Becky Mossman, global HR director of HireRight, which provides pre-employment screening and background checks, agrees. “A lot of companies are global these days, but being constantly available 24/7 burns people out and potentially makes things take longer as they can’t be on full throttle all the time,” she says.

“But if you have a more structured day, I genuinely believe you achieve more. Expanding the day may feel like you get everything done, but you can end up in a world of conversations rather than action.”

A key bugbear here is email, which Mossman is convinced is a major productivity-killer. Indeed, the Socialist Party in France is about to vote through a measure which would give employees the “right to disconnect” rather than feeling they have to check it all the time, in or out of work.

As a result, she advises her team to treat it in a similar way to the post.

“It’s a tool to do your job – it’s not your job, which is why I say to my team that it’s not to be sat and looked at all day,” she says. “Look at it in the morning, at lunchtime and in the evening, but do your real work in between.”

Another issue is allowing technology to become a distraction in meetings, with employees endlessly looking at their phones or pretending to take notes while reading emails.

Melody Moore, senior managing consultant at management and recruitment consultancy Korn Ferry Hay Group (KFHG) explains: “So many people simply aren’t present. Technology is enabling them to have monkey-minds and jump between lots of things but it’s really bad for productivity. They think they’re multi-tasking, but they’re not really focusing properly on anything.”

Take control

Ultimately, the secret to getting it right is ensuring that individuals have control over their technology, rather than allowing it to control them.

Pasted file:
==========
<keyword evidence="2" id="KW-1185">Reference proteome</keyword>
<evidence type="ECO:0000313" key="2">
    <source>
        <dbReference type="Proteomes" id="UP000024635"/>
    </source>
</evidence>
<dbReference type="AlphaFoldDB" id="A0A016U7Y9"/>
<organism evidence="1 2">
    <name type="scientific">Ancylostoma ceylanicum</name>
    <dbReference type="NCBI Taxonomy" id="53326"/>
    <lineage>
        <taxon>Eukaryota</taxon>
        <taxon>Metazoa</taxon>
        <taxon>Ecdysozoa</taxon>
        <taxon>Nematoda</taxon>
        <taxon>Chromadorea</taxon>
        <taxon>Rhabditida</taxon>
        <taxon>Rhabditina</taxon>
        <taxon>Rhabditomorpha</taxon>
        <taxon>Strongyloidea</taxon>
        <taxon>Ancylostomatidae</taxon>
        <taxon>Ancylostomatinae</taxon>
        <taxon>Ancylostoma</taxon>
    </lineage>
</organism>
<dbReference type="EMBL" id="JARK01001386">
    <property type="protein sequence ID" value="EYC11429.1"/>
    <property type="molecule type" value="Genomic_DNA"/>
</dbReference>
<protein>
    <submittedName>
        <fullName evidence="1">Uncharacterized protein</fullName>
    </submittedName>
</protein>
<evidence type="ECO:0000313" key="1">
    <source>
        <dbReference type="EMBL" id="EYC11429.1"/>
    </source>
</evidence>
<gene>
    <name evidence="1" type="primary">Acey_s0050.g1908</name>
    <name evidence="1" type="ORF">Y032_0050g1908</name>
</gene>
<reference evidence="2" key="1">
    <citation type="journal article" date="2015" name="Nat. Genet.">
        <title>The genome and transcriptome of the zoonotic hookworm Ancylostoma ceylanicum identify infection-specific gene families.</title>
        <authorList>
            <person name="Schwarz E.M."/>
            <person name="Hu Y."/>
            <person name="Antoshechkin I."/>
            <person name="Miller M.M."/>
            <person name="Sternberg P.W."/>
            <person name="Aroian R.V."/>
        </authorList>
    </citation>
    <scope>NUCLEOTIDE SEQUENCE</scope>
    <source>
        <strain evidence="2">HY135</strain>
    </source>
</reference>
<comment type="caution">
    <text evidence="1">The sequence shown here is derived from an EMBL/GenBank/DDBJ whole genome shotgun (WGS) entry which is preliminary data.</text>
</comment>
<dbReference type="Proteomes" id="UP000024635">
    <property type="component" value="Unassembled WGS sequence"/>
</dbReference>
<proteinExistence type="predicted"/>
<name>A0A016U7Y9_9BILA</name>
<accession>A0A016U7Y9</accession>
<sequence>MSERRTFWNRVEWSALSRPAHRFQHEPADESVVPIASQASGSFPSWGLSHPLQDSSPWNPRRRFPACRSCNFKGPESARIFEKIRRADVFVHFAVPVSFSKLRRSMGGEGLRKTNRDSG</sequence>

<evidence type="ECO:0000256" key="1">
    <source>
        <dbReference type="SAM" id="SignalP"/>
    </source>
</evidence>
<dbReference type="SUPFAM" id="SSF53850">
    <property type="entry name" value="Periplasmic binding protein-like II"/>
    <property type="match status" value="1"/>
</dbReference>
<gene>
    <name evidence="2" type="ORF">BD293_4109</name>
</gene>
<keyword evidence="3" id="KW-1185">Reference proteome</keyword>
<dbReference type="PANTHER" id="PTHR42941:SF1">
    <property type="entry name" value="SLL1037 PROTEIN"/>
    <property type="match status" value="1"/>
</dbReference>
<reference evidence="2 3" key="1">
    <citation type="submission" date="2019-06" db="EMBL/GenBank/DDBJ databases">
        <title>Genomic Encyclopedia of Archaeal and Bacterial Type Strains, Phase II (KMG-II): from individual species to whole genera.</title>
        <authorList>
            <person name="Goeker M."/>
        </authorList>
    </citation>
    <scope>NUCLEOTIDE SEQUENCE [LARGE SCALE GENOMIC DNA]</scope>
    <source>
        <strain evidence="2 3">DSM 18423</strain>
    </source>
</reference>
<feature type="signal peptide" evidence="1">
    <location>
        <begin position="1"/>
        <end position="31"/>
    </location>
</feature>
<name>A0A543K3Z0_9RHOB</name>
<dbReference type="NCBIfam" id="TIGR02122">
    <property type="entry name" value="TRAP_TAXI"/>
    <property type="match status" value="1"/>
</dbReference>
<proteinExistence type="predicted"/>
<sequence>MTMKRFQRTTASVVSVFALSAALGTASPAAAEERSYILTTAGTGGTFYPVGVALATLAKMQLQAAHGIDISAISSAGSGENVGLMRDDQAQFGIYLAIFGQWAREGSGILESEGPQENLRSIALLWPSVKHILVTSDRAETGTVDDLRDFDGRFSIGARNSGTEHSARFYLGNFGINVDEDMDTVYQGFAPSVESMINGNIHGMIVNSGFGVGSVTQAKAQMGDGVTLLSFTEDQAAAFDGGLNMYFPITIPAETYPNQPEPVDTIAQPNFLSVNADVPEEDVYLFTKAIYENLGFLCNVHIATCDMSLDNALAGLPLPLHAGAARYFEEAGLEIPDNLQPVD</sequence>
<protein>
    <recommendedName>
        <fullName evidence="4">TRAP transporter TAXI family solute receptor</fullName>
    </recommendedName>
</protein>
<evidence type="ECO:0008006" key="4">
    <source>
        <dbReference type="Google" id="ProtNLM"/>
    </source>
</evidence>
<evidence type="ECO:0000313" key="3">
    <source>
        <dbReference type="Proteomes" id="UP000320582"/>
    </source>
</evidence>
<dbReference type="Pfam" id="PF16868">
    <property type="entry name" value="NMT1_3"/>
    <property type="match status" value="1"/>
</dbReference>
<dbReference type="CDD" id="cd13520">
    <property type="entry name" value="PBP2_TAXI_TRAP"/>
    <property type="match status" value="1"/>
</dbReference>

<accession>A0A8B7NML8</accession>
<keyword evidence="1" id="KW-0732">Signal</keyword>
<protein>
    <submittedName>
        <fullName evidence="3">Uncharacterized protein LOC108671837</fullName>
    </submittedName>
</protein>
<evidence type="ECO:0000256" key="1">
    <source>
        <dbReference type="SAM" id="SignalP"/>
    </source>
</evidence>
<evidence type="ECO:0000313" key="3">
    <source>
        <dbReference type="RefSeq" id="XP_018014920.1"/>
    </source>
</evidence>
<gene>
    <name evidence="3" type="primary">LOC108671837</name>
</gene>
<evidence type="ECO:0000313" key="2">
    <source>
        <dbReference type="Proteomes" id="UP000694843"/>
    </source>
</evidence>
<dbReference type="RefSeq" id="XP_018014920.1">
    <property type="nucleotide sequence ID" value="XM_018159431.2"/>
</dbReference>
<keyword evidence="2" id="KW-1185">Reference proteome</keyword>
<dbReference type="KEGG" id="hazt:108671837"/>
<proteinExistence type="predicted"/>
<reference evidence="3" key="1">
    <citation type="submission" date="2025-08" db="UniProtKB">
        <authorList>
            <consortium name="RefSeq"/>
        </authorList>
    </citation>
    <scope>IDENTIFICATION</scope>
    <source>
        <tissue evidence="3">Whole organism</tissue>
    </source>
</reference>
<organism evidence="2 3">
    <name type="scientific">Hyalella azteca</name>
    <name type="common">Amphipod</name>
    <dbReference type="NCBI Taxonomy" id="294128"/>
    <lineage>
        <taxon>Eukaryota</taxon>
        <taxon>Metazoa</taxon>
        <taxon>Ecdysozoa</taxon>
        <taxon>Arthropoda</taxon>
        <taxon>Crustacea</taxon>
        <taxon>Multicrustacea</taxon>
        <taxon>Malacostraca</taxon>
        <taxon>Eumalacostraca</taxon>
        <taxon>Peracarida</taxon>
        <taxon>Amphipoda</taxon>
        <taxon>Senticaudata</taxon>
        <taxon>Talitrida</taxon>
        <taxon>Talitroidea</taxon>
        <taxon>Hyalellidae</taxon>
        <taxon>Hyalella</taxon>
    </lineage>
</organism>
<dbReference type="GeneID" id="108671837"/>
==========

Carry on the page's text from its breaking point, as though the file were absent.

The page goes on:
“The danger is that people think if they bring in technology, it will automatically make things more efficient, but they forget about the people element – and it’s all about human behaviour,” Moore says.

“It’s almost impossible for HR to do it on their own. But they’re the guardians of performance management systems so there’s definitely a role for a strong HR director who can influence culture and get senior leaders to role model it.”

HireRight’s Mossman believes that if HR is part of the executive team, it can exert a stronger influence.

“It’s difficult for HR to effect cultural change if leaders are very set in their ways, but it’s about working with them to set what’s expected and what’s acceptable and feed that through processes from recruitment and onboarding onwards.”

Gary McFarlane, head of operational HR at the directorate of human resources at the University of Bradford, also believes that role-modelling is definitely the way forward.

The danger is that people think if they bring in technology, it will automatically make things more efficient, but they forget about the people element.” – Melody Moore, Korn Ferry Hay Group

“It’s about having honest conversations, and policies that reflect them,” he says. “At my last employer, for instance, internal email was banned for one day a week, in part to challenge people on their habitual ways of working. But ultimately, it was an initiative developed and promoted by senior management, which was what gave it credence and why people took to it.”

Reward role models

Another approach is to actively reward conduct that the organisation is keen to promote.

Moore points out that some organisations give managers the leeway to award spot prizes for special effort as part of their performance management activities.

“But if they only award them to people working long hours, they’re sending out a certain message,” she says. “So it’s about HR having a view about what productivity actually is, how you measure it, and how you reward the behaviours you want to see.”

But, ultimately, in order to ensure being productive is something sustainable in both their professional and personal lives, employees need to find a balance between the two.

“If you look at how many people are engaged and happy at work, it’s consistently poor. But if you’re not happy, you’re not going to be productive, so HR needs to take a long look at wellbeing – and maybe even find ways for technology to help improve it,” concludes Jones.